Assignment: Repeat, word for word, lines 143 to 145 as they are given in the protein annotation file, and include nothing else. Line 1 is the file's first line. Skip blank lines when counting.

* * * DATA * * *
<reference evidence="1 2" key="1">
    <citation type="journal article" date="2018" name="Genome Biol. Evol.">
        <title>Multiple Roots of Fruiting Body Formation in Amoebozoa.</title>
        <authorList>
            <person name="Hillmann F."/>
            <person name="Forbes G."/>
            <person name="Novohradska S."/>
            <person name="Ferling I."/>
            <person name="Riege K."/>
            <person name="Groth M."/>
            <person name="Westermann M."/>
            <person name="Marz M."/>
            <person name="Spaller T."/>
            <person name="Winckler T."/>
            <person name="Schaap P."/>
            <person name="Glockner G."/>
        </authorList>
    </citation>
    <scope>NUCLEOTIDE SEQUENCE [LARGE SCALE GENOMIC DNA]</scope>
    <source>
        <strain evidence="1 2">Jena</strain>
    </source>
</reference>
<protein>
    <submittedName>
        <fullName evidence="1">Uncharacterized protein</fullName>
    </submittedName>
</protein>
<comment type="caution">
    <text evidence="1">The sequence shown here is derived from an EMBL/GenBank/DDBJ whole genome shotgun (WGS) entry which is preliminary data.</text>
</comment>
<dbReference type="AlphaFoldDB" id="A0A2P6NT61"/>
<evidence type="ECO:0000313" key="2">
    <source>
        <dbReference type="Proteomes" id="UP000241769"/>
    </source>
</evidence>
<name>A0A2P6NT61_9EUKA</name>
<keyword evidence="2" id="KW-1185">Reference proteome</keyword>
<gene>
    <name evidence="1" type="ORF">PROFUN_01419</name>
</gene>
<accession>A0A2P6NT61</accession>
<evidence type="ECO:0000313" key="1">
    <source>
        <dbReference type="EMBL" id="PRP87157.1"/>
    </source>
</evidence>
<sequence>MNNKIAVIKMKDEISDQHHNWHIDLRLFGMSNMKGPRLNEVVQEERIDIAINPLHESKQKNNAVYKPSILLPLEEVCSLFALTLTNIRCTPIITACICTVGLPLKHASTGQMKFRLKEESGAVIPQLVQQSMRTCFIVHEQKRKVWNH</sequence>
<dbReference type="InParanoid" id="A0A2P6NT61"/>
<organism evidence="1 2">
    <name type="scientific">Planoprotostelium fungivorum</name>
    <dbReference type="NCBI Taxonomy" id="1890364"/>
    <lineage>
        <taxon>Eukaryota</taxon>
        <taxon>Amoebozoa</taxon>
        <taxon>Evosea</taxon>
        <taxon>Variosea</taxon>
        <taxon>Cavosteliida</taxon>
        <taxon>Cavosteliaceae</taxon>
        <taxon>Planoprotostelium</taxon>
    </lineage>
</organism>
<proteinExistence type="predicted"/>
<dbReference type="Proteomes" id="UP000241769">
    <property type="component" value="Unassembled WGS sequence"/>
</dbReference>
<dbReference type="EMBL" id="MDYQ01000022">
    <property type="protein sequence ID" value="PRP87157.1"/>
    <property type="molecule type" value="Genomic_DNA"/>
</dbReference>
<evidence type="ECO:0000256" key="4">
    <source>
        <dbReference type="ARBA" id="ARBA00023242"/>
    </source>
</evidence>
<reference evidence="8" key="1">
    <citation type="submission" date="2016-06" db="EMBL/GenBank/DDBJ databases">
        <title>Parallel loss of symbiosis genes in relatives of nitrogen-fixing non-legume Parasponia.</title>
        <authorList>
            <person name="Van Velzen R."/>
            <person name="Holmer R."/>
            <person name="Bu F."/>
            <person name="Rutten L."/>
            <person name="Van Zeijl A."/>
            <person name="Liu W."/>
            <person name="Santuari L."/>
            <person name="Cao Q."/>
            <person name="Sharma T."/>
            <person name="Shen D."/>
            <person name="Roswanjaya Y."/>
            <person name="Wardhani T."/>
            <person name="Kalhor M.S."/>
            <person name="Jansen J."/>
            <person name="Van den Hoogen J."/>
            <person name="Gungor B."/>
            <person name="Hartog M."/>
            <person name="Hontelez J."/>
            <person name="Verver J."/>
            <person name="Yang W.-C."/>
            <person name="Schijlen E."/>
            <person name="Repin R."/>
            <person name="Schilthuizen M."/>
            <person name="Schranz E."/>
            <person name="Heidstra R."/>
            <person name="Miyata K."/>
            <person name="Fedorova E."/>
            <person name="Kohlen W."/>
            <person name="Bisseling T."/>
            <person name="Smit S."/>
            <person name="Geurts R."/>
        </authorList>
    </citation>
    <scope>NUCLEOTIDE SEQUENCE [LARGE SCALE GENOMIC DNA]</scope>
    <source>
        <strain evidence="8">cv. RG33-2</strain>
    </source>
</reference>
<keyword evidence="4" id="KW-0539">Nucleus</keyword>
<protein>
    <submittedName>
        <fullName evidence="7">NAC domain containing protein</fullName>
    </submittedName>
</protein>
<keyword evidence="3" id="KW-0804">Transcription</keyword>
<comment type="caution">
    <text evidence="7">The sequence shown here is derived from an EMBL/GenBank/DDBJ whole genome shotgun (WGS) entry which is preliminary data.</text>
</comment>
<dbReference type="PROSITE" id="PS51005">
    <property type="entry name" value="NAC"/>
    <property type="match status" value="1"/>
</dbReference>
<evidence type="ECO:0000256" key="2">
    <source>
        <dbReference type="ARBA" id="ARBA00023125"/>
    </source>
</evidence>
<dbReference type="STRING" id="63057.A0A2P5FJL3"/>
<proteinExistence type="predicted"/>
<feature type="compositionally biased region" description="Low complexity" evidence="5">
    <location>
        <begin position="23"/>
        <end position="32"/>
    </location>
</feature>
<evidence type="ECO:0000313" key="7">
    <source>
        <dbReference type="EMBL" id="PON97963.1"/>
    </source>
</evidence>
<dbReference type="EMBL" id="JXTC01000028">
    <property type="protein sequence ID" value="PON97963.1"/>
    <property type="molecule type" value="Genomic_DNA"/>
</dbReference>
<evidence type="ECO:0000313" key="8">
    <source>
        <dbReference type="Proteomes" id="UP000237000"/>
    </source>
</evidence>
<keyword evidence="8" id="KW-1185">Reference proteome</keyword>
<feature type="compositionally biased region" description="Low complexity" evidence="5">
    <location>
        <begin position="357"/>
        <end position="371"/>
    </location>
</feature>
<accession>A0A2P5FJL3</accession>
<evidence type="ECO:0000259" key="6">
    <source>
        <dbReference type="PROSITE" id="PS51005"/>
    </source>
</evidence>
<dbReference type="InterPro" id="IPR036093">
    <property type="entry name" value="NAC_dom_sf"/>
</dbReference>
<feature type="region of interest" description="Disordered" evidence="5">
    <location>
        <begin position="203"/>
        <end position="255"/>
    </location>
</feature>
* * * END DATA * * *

        <end position="32"/>
    </location>
</feature>